The image silver (the blackening of a real black and white image consists of finely divided silver oxidized after the development process ) is also less durable in PE prints. The paper layer in baryta paper prints can to a certain extent absorb harmful substances that affect, change or destroy the image silver and thus keep them away from the image silver.

Classic photo paper for colored pictures (color papers)

Paper print from the 1960s with extensive light damage

Color papers differ from black and white papers in the type of light-sensitive layer:

In order to reproduce all colors as naturally as possible, there is a blue , green and red sensitive layer (from top to bottom) . During processing, dyes in the respective complementary color are created in these layers . H. Yellow , purple (also called magenta ), and blue-green (also called cyan ).

Accordingly, processing is also considerably more complex: the individual processing steps must be strictly adhered to in terms of duration and processing temperature in order to avoid color casts .

In color photography, PE-coated papers have almost completely replaced barite papers.

Color negative papers (production of color images from color negatives)

The vast majority of color images are produced from color negatives. The image quality is usually significantly better than that of color images based on slides, since negatives are specially designed for the subsequent production of color images (soft gradation , color masking to compensate for incorrect absorption of the layer dyes).

Color positive papers (production of color images from color slides)

The task of color positive paper is to create a usable reflective image from the very high-contrast color slide. This is more difficult than it may first appear. The positive paper has to work very softly in order to reduce the high contrasts, because in contrast to the slide (approx. 1: 1000), a photo can only display a considerably lower contrast range (approx. 1: 100). The saturation of the colors also suffers from the flattening of the contrast . Nevertheless, the color image often contains eroded lights and tapering blackness.

This is why digital technology found its way into this niche area at an early stage: since the early 1990s, first the slides have been digitally scanned in order to produce color images from slides , the scan is automatically contrast corrected, and then the corrected digital image is exposed on color negative paper.

Ilfochrome paper (formerly Cibachrome ) is a notable special case among the color positive papers . It works according to a different physicochemical process than all other color films and papers, this process is called the silver color bleaching process , whereby the dyes are bleached to a greater or lesser extent in the course of the process, depending on the exposure. The dyes used are so-called azo dyes , they are brighter and more lightfast than all other photo dyes.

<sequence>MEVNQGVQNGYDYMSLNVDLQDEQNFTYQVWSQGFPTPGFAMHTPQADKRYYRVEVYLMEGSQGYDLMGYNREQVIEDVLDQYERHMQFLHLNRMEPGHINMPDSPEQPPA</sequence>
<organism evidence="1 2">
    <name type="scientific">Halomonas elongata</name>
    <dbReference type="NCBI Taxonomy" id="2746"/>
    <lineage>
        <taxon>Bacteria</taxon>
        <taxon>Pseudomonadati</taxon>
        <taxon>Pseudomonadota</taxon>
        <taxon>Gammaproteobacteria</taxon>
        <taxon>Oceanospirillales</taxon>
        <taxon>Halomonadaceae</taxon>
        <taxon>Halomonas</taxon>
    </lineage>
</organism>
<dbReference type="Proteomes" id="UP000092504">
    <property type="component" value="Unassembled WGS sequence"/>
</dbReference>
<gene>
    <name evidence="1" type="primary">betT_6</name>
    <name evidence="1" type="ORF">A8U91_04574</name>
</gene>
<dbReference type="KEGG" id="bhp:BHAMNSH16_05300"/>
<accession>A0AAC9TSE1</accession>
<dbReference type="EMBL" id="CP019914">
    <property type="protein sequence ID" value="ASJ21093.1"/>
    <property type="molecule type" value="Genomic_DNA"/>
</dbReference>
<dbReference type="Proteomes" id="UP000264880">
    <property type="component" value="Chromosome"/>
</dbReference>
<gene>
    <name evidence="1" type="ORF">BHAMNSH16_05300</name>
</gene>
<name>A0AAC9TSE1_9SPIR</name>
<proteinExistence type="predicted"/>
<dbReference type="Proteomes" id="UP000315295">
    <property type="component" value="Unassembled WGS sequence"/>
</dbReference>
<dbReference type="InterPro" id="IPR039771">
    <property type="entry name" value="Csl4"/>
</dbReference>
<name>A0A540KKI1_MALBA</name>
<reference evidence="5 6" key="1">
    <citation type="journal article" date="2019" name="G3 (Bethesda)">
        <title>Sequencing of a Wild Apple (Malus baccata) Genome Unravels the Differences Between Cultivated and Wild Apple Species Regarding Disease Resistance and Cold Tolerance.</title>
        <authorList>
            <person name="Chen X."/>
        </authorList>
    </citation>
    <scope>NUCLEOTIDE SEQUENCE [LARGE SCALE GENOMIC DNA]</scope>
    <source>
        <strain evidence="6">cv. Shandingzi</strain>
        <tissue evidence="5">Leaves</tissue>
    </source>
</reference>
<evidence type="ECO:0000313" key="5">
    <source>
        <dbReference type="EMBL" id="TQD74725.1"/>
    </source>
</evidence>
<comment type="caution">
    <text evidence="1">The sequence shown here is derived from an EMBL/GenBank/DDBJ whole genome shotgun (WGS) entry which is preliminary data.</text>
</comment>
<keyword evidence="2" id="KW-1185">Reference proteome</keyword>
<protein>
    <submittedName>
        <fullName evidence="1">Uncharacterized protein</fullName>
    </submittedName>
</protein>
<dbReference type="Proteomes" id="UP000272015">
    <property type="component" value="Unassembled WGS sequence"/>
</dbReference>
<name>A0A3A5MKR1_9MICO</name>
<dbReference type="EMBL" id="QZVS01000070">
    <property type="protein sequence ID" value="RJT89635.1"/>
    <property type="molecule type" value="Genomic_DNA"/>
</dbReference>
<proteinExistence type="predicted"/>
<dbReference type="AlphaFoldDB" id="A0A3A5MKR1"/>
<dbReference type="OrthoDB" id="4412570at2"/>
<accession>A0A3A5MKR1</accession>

The disadvantage of the method is the comparatively low light sensitivity of the material and the high material price of the prints (not counting for photo paper plus processing chemicals, equipment), which is why it was never used on the mass market .

Surface structure

The surfaces glossy, matt and silk grid

Since the gelatin layer, which serves as a carrier for the color pigments , has a higher refractive index than air, undesired reflections of the incident light occur on the surface . There are several ways to deal with these reflexes.


The most widespread is glossy photo paper and is now offered by many photo service providers as the only option for exposing photos. The surface is essentially smooth and the reflections are sharp , similar to a film or a sheet of glass. With glossy photos, the colors are perceived as brighter and more contrasting than with matt photos. Viewed objectively, however, this impression is based on an illusion . With optimal lighting conditions, for example illumination from the side when viewing the image from the front, an equivalent matt photo cannot be distinguished from a glossy photo with the eye. If you look at a glossy photo with sharp reflections with both eyes, the human brain is able to partially filter these out thanks to the spatial vision , as they are located in a virtual image plane behind the image. The subjective range of contrast, in turn, includes the photo including the interfering reflections. Therefore, the picture appears to be more contrasty than it actually is.


With matt photo paper, the surface consists of a disordered relief. This distributes the reflection over a larger angular range. The light reflections are diffuse . If the light source is far enough away (a multiple of the image size), unfavorable lighting conditions do not have a direct effect in visible reflections, but in an even reduction in contrast and color saturation of the entire image, since white light is added. Matt photos also look good from viewing directions from which glossy photos already show strong reflections, although they no longer have their full radiance. In optimal lighting conditions, matte and glossy photos are equivalent.

Silk grid

So-called silk or silk raster photo paper with a hexagonally arranged surface structure is also used. It also creates diffuse reflections and is supposed to protect the photo against copying. The price for copy protection , however, is that the rough structure is clearly visible to the naked eye .

See also

Web links

Commons : Photo paper  - collection of pictures, videos and audio files

Individual evidence

  1. Refined / processed papers (2011). From paper: A cultural and economic history of the paper processing industry in Germany (pp. 837–858), ISBN 978-3-11-023608-8 (accessed via De Gruyter Online).